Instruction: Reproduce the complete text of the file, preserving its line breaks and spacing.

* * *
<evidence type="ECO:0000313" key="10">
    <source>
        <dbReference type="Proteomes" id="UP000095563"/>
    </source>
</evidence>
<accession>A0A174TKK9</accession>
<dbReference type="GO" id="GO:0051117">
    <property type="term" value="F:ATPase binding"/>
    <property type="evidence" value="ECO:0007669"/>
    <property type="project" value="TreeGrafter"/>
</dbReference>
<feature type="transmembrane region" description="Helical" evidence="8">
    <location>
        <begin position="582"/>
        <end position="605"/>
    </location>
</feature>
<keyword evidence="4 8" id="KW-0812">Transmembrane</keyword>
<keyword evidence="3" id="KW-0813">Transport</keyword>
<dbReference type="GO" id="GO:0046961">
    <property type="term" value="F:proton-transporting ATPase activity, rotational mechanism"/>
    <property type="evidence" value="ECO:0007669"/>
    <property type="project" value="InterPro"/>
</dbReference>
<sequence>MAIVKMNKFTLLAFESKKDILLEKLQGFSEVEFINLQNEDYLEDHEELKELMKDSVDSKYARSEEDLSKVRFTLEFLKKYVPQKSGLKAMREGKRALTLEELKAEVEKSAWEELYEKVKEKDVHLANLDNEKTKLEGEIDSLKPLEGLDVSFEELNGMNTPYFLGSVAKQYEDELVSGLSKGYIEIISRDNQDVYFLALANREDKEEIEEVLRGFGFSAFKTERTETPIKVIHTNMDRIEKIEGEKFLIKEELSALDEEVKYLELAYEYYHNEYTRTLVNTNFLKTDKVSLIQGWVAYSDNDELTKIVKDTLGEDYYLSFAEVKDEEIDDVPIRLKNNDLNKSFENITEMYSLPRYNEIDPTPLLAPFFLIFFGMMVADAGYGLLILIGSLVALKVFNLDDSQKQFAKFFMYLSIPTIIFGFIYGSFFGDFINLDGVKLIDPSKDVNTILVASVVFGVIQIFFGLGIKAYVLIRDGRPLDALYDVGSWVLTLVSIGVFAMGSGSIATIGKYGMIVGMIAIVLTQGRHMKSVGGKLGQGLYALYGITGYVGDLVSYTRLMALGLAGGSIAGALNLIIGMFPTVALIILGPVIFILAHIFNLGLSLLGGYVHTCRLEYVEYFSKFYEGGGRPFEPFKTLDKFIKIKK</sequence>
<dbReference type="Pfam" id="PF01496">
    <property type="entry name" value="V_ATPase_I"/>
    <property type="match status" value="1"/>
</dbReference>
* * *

<evidence type="ECO:0000313" key="10">
    <source>
        <dbReference type="Proteomes" id="UP000095563"/>
    </source>
</evidence>
<accession>A0A174TKK9</accession>
<dbReference type="GO" id="GO:0051117">
    <property type="term" value="F:ATPase binding"/>
    <property type="evidence" value="ECO:0007669"/>
    <property type="project" value="TreeGrafter"/>
</dbReference>
<feature type="transmembrane region" description="Helical" evidence="8">
    <location>
        <begin position="582"/>
        <end position="605"/>
    </location>
</feature>
<keyword evidence="4 8" id="KW-0812">Transmembrane</keyword>
<keyword evidence="3" id="KW-0813">Transport</keyword>
<dbReference type="GO" id="GO:0046961">
    <property type="term" value="F:proton-transporting ATPase activity, rotational mechanism"/>
    <property type="evidence" value="ECO:0007669"/>
    <property type="project" value="InterPro"/>
</dbReference>
<sequence>MAIVKMNKFTLLAFESKKDILLEKLQGFSEVEFINLQNEDYLEDHEELKELMKDSVDSKYARSEEDLSKVRFTLEFLKKYVPQKSGLKAMREGKRALTLEELKAEVEKSAWEELYEKVKEKDVHLANLDNEKTKLEGEIDSLKPLEGLDVSFEELNGMNTPYFLGSVAKQYEDELVSGLSKGYIEIISRDNQDVYFLALANREDKEEIEEVLRGFGFSAFKTERTETPIKVIHTNMDRIEKIEGEKFLIKEELSALDEEVKYLELAYEYYHNEYTRTLVNTNFLKTDKVSLIQGWVAYSDNDELTKIVKDTLGEDYYLSFAEVKDEEIDDVPIRLKNNDLNKSFENITEMYSLPRYNEIDPTPLLAPFFLIFFGMMVADAGYGLLILIGSLVALKVFNLDDSQKQFAKFFMYLSIPTIIFGFIYGSFFGDFINLDGVKLIDPSKDVNTILVASVVFGVIQIFFGLGIKAYVLIRDGRPLDALYDVGSWVLTLVSIGVFAMGSGSIATIGKYGMIVGMIAIVLTQGRHMKSVGGKLGQGLYALYGITGYVGDLVSYTRLMALGLAGGSIAGALNLIIGMFPTVALIILGPVIFILAHIFNLGLSLLGGYVHTCRLEYVEYFSKFYEGGGRPFEPFKTLDKFIKIKK</sequence>
<dbReference type="Pfam" id="PF01496">
    <property type="entry name" value="V_ATPase_I"/>
    <property type="match status" value="1"/>
</dbReference>